In this book, Marcin Milkowski argues that the mind can be explained computationally because it is itself computational—whether it engages in mental arithmetic, parses natural language, or processes the auditory signals that allow us to experience music. Defending the computational explanation against objections to it—from John Searle and Hilary Putnam in particular—Milkowski writes that computationalism is here to stay but is not what many have taken it to be. It does not, for example, rely on a Cartesian gulf between software and hardware, or mind and brain.
The human mind has the capacity to vault over the realm of current perception, motivation, emotion, and action, to leap—consciously and deliberately—to past or future, possible or impossible, abstract or concrete scenarios and situations. In this book, Radu Bogdan examines the roots of this uniquely human ability, which he terms “mindvaulting.” He focuses particularly on the capacities of pretending and imagining, which he identifies as the first forms of mindvaulting to develop in childhood.
We often enjoy the benefits of connecting with nearby, domesticated nature—a city park, a backyard garden. But this book makes the provocative case for the necessity of connecting with wild nature—untamed, unmanaged, not encompassed, self-organizing, and unencumbered and unmediated by technological artifice. We can love the wild. We can fear it. We are strengthened and nurtured by it. As a species, we came of age in a natural world far wilder than today’s, and much of the need for wildness still exists within us, body and mind.
Imagine the astonishment felt by neuroscientist Rodrigo Quian Quiroga when he found a fantastically precise interpretation of his research findings in a story written by the great Argentinian fabulist Jorge Luis Borges fifty years earlier. Quian Quiroga studies the workings of the brain--in particular how memory works--one of the most complex and elusive mysteries of science. He and his fellow neuroscientists have at their disposal sophisticated imaging equipment and access to information not available just twenty years ago.
In this accessible and engaging introduction to modern vision science, James Stone uses visual illusions to explore how the brain sees the world. Understanding vision, Stone argues, is not simply a question of knowing which neurons respond to particular visual features, but also requires a computational theory of vision.
In the middle of the nineteenth century, German and Austrian concertgoers began to hear new rhythms and harmonies as non-Western musical ensembles began to make their way to European cities and classical music introduced new compositional trends. At the same time, leading physicists, physiologists, and psychologists were preoccupied with understanding the sensory perception of sound from a psychophysical perspective, seeking a direct and measurable relationship between physical stimulation and physical sensation.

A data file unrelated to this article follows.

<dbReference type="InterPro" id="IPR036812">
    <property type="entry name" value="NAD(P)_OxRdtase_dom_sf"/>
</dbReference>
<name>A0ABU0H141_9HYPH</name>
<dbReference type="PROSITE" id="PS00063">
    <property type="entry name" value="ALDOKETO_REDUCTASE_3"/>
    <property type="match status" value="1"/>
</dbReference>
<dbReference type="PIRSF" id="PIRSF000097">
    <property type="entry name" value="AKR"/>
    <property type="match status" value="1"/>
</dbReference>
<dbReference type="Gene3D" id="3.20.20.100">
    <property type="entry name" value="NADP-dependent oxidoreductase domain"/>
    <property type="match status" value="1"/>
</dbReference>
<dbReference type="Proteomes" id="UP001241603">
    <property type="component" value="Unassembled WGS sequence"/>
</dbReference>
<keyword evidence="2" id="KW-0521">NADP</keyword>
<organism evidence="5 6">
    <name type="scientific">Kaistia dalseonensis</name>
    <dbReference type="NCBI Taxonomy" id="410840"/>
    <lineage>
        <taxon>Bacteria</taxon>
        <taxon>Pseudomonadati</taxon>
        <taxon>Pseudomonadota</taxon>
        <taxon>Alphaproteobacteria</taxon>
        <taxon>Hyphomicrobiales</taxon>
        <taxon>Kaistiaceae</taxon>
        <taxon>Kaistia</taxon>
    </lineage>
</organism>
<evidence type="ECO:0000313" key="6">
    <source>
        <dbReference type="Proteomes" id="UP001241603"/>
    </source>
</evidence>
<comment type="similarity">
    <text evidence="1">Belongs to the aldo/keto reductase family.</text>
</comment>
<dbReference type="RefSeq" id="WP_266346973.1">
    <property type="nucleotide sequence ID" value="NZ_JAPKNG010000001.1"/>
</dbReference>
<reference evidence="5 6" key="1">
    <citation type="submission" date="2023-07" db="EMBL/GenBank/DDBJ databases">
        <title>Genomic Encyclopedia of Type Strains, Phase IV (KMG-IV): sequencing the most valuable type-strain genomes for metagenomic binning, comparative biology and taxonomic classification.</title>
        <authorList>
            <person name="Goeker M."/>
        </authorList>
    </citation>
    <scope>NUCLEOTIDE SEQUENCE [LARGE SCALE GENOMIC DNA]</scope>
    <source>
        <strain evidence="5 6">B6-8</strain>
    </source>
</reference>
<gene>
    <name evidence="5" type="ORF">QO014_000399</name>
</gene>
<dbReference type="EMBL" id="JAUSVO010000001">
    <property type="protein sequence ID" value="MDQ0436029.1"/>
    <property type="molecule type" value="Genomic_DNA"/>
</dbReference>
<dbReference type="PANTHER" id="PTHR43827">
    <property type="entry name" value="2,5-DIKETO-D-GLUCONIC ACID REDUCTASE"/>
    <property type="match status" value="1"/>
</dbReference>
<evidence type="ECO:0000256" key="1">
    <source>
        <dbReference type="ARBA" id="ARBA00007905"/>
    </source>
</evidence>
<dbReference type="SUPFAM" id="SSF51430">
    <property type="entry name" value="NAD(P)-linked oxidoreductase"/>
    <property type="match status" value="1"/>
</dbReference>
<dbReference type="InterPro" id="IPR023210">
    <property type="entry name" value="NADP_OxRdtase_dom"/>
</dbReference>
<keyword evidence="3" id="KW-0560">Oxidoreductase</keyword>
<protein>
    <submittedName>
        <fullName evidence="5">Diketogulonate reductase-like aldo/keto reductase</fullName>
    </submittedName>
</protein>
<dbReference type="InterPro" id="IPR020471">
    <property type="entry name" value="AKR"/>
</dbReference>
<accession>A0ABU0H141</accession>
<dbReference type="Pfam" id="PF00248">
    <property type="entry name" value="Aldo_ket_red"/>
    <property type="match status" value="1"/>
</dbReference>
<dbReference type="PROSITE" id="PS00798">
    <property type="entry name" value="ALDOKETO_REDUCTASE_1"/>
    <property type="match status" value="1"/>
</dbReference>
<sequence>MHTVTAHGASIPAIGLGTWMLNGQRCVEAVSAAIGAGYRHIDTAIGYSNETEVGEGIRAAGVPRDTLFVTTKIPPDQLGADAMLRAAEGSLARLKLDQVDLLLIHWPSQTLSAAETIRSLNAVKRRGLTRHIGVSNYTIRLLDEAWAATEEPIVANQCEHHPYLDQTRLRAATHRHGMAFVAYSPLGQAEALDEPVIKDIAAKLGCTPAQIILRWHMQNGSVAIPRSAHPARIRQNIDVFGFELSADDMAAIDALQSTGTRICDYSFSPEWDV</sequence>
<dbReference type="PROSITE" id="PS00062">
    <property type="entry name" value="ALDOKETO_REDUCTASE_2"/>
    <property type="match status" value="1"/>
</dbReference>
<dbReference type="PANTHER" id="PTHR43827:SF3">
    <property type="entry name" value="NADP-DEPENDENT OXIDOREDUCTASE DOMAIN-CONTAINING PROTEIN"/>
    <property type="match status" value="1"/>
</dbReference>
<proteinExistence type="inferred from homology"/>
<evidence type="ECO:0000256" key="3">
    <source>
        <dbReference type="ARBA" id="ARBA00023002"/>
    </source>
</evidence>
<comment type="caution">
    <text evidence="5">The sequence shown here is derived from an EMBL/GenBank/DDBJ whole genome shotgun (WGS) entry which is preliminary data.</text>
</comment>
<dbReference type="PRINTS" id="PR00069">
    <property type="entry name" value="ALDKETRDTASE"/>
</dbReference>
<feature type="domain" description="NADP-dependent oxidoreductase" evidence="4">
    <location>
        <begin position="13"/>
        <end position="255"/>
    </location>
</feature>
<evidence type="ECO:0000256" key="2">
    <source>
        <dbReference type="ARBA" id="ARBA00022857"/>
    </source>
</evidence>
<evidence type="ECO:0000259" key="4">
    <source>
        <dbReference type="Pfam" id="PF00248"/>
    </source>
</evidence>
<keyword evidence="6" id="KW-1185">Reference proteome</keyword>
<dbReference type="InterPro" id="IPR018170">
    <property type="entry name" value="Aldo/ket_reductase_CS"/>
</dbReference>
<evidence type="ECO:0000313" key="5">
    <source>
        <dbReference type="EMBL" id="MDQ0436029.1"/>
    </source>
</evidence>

Is psychoanalysis possible in the Islamic Republic of Iran? This is the question that Gohar Homayounpour poses to herself, and to us, at the beginning of this memoir of displacement, nostalgia, love, and pain. Twenty years after leaving her country, Homayounpour, an Iranian, Western-trained psychoanalyst, returns to Tehran to establish a psychoanalytic practice. When an American colleague exclaims, “I do not think that Iranians can free-associate!” Homayounpour responds that in her opinion Iranians do nothing but. Iranian culture, she says, revolves around stories.
If you touch something hot, it hurts. You snatch your hand away from the hot thing immediately. Obviously. But what is really happening, biologically–and emotionally? In Understanding Pain, Fernando Cervero explores the mechanisms and the meaning of pain. You touch something hot and your brain triggers a reflex action that causes you to withdraw your hand, protecting you from injury. That kind of pain, Cervero explains, is actually good for us; it acts as an alarm that warns us of danger and keeps us away from harm.
There are few articles in science that remain relevant over a span of 100 years; Max Wertheimer’s pioneering experimental studies on apparent motion and figural organization are notable exceptions. Wertheimer’s 1912 account of motion perception started a revolution and established the Gestalt school of psychology. It also paved the way for further investigations of apparent motion perception, including subsequent research by Oliver Braddick, Stuart Anstis, Vilaynur Ramachandran, and others.
By adulthood, most of us have become experts in human behavior, able to make sense of the myriad behaviors we find in environments ranging from the family home to the local mall and beyond. In philosophy of mind, our understanding of others has been largely explained in terms of knowing others’ beliefs and desires; describing others’ behavior in these terms is the core of what is known as folk psychology.